All I wanted was some blue paint and I was asked for my ID. I doubt I looked like a glue-sniffer or a public vandal, but oh well.
If anything, with a little blue paint, anybody can be a peacekeeper. (But you’re still a toy nevertheless)
A while ago I found a mama shop somewhere around Crawford Court selling toy soldiers and figured that they seemed a little colourless. So I decided to spend this Sunday afternoon giving some meaning (and more colour) to their lives which would otherwise be characterised by violence and fighting frivolously in the name of nations and politicians.
But this perspective unfortunately opens up a huge can of worms, since well the lives of UN peacekeepers are also “characterised by violence and fighting frivolously in the name of [a bigger community of] nations and politicians”, and victimised by high level, cross-continental, international politicking and deception.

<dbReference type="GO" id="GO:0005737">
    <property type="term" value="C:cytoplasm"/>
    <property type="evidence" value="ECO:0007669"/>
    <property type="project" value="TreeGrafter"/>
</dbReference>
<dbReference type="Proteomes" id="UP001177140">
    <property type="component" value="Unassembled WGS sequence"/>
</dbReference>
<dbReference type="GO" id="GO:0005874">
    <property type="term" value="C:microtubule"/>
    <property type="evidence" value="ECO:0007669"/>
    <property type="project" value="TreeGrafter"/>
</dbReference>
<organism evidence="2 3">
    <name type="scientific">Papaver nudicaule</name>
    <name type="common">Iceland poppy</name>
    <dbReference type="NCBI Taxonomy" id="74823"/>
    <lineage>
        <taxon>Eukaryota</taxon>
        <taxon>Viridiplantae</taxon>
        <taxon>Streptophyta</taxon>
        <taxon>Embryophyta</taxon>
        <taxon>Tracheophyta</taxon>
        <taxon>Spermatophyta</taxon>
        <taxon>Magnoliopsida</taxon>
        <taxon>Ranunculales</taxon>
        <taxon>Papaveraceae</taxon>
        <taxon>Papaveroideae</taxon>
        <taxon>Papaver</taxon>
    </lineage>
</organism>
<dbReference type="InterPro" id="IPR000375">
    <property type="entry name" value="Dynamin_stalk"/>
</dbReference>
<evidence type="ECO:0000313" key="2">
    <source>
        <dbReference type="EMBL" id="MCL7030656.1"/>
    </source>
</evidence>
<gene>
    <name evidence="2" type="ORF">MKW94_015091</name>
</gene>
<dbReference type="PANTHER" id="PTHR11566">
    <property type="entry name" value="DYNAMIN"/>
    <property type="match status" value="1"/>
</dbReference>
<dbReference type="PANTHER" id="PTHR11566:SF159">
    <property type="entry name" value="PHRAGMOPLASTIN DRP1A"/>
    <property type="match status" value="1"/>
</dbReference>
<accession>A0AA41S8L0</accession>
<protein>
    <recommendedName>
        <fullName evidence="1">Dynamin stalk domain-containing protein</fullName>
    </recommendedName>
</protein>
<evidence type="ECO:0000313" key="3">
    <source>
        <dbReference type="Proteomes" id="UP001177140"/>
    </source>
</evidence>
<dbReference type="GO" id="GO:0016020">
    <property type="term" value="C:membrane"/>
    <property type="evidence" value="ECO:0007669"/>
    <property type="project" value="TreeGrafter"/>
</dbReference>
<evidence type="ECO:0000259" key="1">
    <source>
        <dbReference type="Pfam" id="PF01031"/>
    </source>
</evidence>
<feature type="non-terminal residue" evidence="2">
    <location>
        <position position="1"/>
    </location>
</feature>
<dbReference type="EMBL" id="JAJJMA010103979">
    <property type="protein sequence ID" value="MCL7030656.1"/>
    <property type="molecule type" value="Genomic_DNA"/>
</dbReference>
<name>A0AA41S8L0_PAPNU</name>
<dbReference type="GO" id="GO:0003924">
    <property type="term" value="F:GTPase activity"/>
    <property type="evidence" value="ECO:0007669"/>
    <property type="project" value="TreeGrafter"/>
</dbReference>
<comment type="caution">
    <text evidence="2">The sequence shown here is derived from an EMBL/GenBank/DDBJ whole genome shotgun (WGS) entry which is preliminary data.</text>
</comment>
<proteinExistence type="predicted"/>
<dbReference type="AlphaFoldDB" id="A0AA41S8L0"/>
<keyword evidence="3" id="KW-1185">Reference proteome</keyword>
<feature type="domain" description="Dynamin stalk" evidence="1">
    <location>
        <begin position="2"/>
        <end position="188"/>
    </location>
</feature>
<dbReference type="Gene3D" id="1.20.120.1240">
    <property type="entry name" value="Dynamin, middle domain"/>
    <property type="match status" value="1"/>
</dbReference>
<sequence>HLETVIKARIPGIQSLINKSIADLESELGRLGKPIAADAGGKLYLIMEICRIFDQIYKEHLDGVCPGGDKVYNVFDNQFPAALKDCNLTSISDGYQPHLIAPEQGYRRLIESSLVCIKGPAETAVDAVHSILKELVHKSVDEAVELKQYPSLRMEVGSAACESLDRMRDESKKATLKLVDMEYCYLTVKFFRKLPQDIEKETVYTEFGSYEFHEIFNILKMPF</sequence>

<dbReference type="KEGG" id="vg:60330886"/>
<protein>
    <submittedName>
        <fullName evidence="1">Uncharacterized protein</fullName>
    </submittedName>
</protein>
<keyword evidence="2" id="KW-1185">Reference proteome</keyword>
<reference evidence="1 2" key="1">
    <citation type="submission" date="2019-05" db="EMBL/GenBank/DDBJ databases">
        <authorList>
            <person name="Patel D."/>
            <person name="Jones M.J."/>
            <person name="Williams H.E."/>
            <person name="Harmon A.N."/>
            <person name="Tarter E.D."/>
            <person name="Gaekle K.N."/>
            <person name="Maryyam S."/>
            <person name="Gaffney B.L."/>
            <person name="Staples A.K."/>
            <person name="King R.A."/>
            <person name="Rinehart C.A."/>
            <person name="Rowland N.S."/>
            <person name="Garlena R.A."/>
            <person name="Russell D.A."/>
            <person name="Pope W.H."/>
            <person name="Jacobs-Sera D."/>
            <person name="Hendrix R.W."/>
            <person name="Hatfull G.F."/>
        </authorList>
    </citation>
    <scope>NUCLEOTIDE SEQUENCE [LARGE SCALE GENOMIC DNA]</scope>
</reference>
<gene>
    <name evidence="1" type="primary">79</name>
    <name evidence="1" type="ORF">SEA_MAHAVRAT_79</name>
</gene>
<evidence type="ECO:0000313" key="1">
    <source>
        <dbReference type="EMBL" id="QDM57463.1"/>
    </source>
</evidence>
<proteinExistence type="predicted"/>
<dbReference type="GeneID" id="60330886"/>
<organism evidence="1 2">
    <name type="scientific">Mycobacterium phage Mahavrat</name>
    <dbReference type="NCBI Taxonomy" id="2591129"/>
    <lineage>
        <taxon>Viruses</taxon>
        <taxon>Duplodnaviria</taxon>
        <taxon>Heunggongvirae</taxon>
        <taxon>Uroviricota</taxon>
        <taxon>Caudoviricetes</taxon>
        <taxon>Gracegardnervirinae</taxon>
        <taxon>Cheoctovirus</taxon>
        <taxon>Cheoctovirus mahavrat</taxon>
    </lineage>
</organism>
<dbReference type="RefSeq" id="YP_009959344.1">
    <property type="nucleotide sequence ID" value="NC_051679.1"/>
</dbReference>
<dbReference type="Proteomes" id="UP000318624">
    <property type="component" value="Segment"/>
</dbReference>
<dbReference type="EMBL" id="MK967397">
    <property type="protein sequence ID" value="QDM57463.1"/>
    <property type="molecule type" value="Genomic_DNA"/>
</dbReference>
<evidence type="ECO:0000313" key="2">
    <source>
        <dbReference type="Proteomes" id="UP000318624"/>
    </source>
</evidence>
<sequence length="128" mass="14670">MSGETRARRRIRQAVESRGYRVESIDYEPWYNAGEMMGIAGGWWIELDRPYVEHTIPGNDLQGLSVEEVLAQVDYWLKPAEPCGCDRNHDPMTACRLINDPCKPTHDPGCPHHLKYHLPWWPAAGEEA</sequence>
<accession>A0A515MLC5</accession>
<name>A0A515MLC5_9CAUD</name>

For an added dimension, UN peacekeeping missions are inordinately profitable for nations providing the soldiers and in turn could be argued to not just drive but also reward arms spending in Bangladesh, India, Pakistan, Chad, Ethiopia, Nigeria, Nepal and almost every other third-world country in Asia; and that itself leads to a whole other plethora of problems from stronger military apparatuses as a political institution to greater armed bellicosity.
All that politics aside, they are nonetheless doing a good job with noble success stories across the world since 1945.
And for the moment, these tiny peacekeeping force that I’ve mustered shall fight and die in the name of peace in my room.